Douglas Flemmer Gilfillan, was the eldest child of Edward Stockenstrom Lodewikus Gilfillan, solicitor at Cradock, and his wife Charlotte Marie Louise Flemmer. After completing his schooling in Cradock he matriculated through the University of the Cape of Good Hope in 1881. Thereafter he articled in Cape Town, passed the examination for the Certificate of Proficiency in Law and Jurisprudence of the University of the Cape of Good Hope in 1886, and that same year was admitted to practice as solicitor and notary to the Supreme Court of the Cape Colony. He practiced in Cradock until 1888, then moved to Barberton, in the South African Republic (Transvaal), and in 1889 started practicing there as a solicitor, notary, conveyancer and sworn translator. He joined the Barberton Scientific and Literary Society in August 1889 and met the plant collector E.E. Galpin*, who became a life-long friend. In 1890 he married Sophia Maria de Jongh of Cape Town and they eventually had four children. Galpin later married Sophia's older sister, so that he and Gilfillan became brothers-in-law. Gilfillan left Barberton in 1892 for Johannesburg and later became a partner in the firm Hoyle & Gilfillan. By 1896 he was a member of the Reform Committee, an organisation of Johannesburg immigrant leaders attempting to obtain an increased political role for immigrants in the South African Republic, and was imprisoned with many others following the Jameson Raid. During the Anglo-Boer War (1899-1902) he saw active duty as a captain in the Imperial Light Horse and after the British occupation was appointed a member of the special criminal court for Johannesburg and acting magistrate for Boksburg and Germiston. In 1902 he became a partner in the legal firm Bowman & Gilfillan (later Bowman, Gilfillan & Blacklock), where he remained for the rest of his career.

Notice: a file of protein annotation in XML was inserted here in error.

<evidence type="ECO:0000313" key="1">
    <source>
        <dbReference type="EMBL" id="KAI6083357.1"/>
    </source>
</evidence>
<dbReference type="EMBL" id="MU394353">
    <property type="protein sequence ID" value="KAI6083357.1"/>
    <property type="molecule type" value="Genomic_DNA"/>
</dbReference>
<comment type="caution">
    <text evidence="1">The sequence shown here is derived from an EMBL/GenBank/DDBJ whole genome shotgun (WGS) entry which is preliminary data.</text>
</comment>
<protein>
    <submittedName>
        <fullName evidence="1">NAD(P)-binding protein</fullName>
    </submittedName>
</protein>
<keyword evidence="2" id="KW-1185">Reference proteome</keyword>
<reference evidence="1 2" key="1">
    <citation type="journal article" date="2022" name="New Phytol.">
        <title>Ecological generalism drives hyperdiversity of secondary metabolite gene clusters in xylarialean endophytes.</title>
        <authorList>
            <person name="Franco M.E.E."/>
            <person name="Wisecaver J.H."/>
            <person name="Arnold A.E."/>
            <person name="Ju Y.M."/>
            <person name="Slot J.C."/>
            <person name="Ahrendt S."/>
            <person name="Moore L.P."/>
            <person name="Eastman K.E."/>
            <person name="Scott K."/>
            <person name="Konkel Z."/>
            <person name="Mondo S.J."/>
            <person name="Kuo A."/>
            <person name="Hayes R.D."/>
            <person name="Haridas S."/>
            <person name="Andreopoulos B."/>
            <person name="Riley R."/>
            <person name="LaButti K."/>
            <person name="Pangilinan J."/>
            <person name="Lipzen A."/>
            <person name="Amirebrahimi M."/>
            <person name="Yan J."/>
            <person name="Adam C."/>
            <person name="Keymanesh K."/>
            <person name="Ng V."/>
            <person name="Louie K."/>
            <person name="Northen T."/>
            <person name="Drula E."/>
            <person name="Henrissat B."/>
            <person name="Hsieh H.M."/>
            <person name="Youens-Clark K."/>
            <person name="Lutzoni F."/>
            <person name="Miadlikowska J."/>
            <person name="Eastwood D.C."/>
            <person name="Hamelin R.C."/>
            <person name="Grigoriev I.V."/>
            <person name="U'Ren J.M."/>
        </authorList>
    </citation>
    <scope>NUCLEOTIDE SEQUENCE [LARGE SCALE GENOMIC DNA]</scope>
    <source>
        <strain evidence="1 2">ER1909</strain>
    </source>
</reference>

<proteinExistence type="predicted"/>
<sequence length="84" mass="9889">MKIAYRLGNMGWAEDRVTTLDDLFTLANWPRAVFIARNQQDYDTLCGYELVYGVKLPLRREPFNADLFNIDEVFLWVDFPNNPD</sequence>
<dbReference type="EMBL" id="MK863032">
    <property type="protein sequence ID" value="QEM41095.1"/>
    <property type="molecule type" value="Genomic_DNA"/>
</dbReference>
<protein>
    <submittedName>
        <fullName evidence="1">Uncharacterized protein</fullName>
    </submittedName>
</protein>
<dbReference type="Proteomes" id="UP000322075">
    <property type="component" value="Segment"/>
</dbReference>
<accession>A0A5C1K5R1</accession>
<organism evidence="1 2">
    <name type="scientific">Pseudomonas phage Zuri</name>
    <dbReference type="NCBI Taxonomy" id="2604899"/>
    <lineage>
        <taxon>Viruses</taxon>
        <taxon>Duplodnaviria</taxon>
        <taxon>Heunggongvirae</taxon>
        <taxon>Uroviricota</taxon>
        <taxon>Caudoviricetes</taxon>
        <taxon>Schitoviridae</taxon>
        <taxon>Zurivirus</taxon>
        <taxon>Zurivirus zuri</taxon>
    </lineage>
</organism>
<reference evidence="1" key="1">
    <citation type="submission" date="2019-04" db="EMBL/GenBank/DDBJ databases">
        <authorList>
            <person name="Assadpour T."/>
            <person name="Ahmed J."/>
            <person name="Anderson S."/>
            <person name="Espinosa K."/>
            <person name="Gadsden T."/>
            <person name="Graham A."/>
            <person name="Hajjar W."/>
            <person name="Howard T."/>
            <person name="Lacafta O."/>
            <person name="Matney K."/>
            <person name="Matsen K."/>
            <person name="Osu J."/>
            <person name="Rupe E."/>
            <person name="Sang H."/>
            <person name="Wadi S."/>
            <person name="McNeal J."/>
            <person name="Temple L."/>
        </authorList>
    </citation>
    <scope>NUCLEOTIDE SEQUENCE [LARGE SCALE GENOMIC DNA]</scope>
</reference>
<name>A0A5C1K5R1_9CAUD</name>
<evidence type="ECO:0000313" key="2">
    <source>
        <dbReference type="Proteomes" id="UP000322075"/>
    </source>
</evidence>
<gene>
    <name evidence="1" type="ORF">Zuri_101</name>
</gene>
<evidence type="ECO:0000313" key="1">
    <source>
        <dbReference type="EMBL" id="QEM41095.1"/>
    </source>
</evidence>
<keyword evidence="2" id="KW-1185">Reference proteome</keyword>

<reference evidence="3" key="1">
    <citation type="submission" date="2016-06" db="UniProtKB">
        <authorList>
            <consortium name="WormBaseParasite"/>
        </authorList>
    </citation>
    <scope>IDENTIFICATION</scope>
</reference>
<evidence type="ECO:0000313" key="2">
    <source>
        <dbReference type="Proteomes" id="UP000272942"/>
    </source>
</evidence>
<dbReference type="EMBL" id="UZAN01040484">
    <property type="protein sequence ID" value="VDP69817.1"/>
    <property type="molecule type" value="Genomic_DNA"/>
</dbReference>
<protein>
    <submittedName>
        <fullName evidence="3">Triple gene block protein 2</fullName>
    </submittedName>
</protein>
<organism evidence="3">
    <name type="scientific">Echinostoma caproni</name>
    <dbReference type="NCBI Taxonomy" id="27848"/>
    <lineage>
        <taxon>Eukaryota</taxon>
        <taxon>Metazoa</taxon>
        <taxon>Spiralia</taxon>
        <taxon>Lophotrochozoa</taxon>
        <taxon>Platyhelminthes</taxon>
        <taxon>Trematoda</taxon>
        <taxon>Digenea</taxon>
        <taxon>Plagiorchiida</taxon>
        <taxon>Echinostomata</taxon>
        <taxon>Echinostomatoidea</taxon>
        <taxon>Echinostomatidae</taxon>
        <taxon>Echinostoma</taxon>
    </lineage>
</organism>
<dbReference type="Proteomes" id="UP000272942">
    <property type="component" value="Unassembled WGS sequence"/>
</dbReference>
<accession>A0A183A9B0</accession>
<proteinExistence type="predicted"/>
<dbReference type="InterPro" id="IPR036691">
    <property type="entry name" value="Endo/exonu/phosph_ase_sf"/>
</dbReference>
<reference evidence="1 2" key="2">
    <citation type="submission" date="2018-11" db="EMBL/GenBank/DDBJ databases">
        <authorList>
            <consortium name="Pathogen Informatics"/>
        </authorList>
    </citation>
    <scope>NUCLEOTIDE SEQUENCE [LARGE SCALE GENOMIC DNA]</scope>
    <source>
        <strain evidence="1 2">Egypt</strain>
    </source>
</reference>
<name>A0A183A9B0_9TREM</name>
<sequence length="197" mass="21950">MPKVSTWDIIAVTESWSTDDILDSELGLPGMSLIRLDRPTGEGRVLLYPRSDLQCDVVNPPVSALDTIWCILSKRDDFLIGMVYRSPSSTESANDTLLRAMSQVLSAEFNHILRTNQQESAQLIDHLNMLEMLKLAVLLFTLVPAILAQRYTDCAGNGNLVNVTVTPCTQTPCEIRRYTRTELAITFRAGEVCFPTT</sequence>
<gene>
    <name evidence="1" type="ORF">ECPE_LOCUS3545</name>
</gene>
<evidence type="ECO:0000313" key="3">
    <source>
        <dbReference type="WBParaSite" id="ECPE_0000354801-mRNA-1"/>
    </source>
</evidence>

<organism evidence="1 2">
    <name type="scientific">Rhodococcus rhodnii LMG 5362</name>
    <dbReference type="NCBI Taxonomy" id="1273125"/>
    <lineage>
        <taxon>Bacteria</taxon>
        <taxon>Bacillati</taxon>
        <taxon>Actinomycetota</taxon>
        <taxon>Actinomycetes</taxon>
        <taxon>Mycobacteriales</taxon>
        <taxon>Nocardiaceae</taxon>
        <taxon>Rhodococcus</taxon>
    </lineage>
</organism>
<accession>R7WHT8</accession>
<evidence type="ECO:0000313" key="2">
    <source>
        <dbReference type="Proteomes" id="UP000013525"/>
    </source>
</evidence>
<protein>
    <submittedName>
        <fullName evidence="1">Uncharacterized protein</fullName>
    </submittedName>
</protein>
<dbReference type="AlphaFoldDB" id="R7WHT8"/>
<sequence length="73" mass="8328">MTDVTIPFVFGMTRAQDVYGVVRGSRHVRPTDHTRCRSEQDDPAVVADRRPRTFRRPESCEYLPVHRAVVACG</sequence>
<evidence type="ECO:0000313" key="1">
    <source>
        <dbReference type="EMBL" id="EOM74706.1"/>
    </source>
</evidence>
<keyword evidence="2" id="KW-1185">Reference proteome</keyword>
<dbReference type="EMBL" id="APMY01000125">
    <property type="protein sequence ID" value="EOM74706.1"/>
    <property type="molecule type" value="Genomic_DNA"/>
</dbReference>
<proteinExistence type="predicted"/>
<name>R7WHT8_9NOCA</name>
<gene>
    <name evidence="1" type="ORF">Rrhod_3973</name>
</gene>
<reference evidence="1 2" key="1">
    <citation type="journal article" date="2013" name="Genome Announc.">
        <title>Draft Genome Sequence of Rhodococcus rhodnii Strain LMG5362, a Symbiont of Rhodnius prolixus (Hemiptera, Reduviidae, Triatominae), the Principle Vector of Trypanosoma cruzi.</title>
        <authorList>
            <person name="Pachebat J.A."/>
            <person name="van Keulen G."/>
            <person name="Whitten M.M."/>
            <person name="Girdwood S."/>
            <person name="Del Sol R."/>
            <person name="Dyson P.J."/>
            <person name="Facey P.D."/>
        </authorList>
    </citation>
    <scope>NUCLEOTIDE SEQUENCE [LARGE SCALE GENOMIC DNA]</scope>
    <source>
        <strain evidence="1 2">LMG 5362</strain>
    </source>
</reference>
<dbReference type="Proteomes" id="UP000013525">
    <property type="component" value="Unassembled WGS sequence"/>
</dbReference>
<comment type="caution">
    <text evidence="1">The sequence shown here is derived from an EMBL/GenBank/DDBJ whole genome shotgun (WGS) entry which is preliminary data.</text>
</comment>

Gilfillan was interested in nature from an early age. Galpin kindled his enthusiasm for botanical collecting and he collected over 500 specimens: around Johannesburg from November 1898 to January 1899; on Conway Farm, Middelburg (Cape) in July and September 1899; and in the Heidelberg and Witbank districts in November 1905. His specimens were sent to Galpin, who incorporated them in his herbarium under Gilfillan's name. Galpin's herbarium later formed the nucleus of the government herbarium in Pretoria. Gilfillan was commemorated in the species names Canthium gilfillanii and Zygophyllum gilfillanii by N.E. Brown*, and Euryops gilfillanii by H. Bolus*.
Gilfillan's other major interest in the field of natural history was ornithology. He became a member of the South African Ornithologists' Union in 1907, and the next year contributed "Notes on some game birds of South Africa" to its Journal (Vol. 4(1), pp. 19-36). There appear to have been other ornithological papers by him as well. Around 1918 he became a member of the South African Biological Society. He was furthermore one of the founders of the Wild Life Protection Society of the Transvaal and for many years its president. In 1938 he became a member of the National Parks Board of Trustees (established in 1927).